Optimism is a key trait of many sales professionals, and it’s a trait that serves most of us well when we're faced with a BHAG (Big, Hairy, Audacious Goal).
Having an optimistic outlook allows us to see past the barriers and focus on solving a problem versus shying away from it.
Optimistic people are more fun to hang out with than pessimists.
Having a beer with TV character Jim Halpert from the sitcom The Office would be more fun than hanging out with his fellow salesman and skeptic Dwight Schrute.
Being positive and optimistic is a wonderful trait, but it’s also a strength that can turn into a weakness in the process of pursuing a large, complex B2B sale.
Sales teams face two common realities that can hamper their abilities to win deals and exceed their revenue targets.
#1: The difference between a record-breaking year and a disappointing year comes down to a few critical deals.
#2: Only select salespeople seem to win those large, complex B2B deals consistently.
Based on years of assessing salespeople and conducting win/loss reviews on large complex B2B sales, I've come to realize that there's one unique quality that separates the consistent winners from the rest.
Relatively good salespeople often get beat due to an overly optimistic view of their deals.
We recently received a call from a senior sales executive who described the pain of losing a big deal that they were sure had been won.
It’s a familiar story for us when we assess deals that are lost. The salesperson neglected to vet and validate the information he received from the prospect.
In the end, there were more steps and more key players involved in the decision than had originally been assumed and the deal fell through.
It was a large deal that had been forecasted as an assumed closed won deal.
See the glass as half empty...
Conversely, when a complex B2B sale that has been pursued correctly is analyzed, I see the sales representative and sales management take a far more critical eye.
They trust but verify, especially when it comes to understanding the buying process.
They don’t shy away from asking questions that get to the specifics on all the key players who will have an interest and/or influence on a decision.
Why do salespeople frequently avoid getting these specifics?
Many times, they feel like they will come across as pushy or as disrespectful toward the contact who has spelled out a relatively simple buying process.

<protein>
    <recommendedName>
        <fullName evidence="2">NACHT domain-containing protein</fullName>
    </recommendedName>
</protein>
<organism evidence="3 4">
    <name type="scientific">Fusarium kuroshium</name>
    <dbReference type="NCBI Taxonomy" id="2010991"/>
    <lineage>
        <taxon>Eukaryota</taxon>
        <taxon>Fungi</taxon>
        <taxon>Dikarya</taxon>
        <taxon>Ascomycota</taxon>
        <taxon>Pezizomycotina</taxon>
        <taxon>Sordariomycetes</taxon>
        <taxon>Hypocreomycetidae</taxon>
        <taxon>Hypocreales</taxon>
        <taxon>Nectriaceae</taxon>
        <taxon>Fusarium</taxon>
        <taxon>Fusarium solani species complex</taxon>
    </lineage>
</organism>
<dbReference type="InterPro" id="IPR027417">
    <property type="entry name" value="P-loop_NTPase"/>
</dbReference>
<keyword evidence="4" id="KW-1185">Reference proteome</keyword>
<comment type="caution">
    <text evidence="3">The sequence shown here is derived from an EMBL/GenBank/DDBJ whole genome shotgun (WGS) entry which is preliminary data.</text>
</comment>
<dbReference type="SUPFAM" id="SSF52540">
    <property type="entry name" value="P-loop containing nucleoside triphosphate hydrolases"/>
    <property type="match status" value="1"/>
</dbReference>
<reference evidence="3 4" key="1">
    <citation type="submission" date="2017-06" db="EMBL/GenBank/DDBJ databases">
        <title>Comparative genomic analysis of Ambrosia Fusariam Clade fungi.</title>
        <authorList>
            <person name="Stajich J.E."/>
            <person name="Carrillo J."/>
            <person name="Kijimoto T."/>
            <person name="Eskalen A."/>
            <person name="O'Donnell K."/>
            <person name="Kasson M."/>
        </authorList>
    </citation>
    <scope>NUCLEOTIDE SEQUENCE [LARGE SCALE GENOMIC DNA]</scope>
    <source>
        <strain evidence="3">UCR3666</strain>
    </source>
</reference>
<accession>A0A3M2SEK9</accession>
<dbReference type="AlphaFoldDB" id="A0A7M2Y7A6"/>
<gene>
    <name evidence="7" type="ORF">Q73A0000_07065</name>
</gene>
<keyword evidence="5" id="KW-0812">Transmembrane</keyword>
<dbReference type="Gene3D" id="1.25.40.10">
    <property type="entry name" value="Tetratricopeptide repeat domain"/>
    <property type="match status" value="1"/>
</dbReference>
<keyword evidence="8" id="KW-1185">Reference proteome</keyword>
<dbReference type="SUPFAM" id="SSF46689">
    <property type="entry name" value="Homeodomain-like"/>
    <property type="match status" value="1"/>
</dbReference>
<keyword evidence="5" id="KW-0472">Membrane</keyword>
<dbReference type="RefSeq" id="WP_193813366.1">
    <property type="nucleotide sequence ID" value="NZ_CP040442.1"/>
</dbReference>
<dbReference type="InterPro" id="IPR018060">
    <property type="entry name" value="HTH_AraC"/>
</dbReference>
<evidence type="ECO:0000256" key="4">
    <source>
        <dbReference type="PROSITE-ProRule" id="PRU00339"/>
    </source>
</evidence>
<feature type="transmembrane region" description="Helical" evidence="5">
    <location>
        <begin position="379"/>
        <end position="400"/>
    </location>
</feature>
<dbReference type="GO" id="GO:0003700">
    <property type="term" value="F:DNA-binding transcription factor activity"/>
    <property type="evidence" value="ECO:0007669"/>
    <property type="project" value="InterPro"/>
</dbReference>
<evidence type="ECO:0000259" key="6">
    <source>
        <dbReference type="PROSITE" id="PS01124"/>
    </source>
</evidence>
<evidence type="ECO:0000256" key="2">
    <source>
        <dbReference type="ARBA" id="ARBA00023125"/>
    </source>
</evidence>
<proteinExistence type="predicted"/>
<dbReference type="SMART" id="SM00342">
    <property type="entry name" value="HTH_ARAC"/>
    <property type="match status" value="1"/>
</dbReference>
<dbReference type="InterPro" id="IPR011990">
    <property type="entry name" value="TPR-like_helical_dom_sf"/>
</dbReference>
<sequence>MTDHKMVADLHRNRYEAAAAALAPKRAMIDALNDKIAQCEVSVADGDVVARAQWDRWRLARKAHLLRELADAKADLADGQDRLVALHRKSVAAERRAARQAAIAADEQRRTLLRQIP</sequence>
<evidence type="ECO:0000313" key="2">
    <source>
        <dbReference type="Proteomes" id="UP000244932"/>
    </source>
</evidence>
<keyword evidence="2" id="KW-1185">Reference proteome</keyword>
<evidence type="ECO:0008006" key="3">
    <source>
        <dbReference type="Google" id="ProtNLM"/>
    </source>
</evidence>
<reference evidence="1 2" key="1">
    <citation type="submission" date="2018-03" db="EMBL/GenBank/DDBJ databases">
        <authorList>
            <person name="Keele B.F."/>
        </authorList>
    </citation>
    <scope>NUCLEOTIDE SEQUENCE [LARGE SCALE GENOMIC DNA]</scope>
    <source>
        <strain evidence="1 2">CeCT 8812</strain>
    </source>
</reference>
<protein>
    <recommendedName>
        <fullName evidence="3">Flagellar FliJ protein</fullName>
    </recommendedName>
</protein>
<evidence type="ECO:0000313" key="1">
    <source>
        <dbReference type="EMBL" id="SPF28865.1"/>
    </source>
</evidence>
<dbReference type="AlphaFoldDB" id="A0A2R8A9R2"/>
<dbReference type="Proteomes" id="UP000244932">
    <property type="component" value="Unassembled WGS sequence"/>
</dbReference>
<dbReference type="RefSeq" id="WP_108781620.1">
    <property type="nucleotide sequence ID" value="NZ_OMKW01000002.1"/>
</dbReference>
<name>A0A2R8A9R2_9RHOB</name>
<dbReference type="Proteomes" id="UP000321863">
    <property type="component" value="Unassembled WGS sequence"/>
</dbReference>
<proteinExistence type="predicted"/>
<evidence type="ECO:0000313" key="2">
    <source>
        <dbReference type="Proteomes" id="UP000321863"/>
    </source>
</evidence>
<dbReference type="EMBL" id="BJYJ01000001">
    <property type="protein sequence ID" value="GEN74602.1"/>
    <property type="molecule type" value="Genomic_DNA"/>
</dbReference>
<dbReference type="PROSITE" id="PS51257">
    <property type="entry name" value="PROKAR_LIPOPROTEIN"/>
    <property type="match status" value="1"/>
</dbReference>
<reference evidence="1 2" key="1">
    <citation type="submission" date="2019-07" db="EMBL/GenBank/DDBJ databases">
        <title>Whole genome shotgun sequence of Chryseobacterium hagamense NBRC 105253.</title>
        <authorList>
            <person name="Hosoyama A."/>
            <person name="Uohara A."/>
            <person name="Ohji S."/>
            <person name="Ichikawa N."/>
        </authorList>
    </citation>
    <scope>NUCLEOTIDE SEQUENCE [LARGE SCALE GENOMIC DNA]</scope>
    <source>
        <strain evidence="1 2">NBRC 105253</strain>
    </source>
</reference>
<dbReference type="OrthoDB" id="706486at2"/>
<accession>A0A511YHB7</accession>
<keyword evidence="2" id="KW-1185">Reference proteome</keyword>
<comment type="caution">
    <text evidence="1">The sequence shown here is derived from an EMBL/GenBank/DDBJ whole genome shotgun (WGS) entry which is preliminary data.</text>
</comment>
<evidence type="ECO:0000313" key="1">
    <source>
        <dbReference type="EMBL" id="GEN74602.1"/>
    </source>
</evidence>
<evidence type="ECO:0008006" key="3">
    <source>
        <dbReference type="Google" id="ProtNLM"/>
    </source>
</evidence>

That's a fair argument for making sure your approach and timing for your questions are appropriate; however, it's not a legitimate argument for taking the information at face value without further exploration.
Top B2B sellers think differently...
Instead of thinking about this step as a necessary one to close a sale, top sellers think about it as a necessary component of helping a prospect better align all of the key players once a decision is ultimately made.
Better alignment, better adoption.
It’s in your prospect's best interest to launch a new or different solution with as much momentum and buy-in as possible.
Your job as the sales representative for that solution is to not just make the sale, but to do so in a way that the customer will have a great experience from the time they implement to the time they are expecting a certain outcome from your solution.
Good implementation followed by the desired outcome from your solution really requires solid vetting of all the key players who will be impacted and who will be concerned with the implementation in any way.
This approach isn’t about closing, this is about helping your contact achieve the objectives they are trying to achieve.
Top B2B sellers get into the details of the buying process early and surface the needs and pain points of other key players.
As a result, they are better able to understand all the decision dependencies and likely time frames to get through certain stages of a buying decision.
In the end, sales heavyweights are more likely to forecast deals that will win and when they will close them more accurately.
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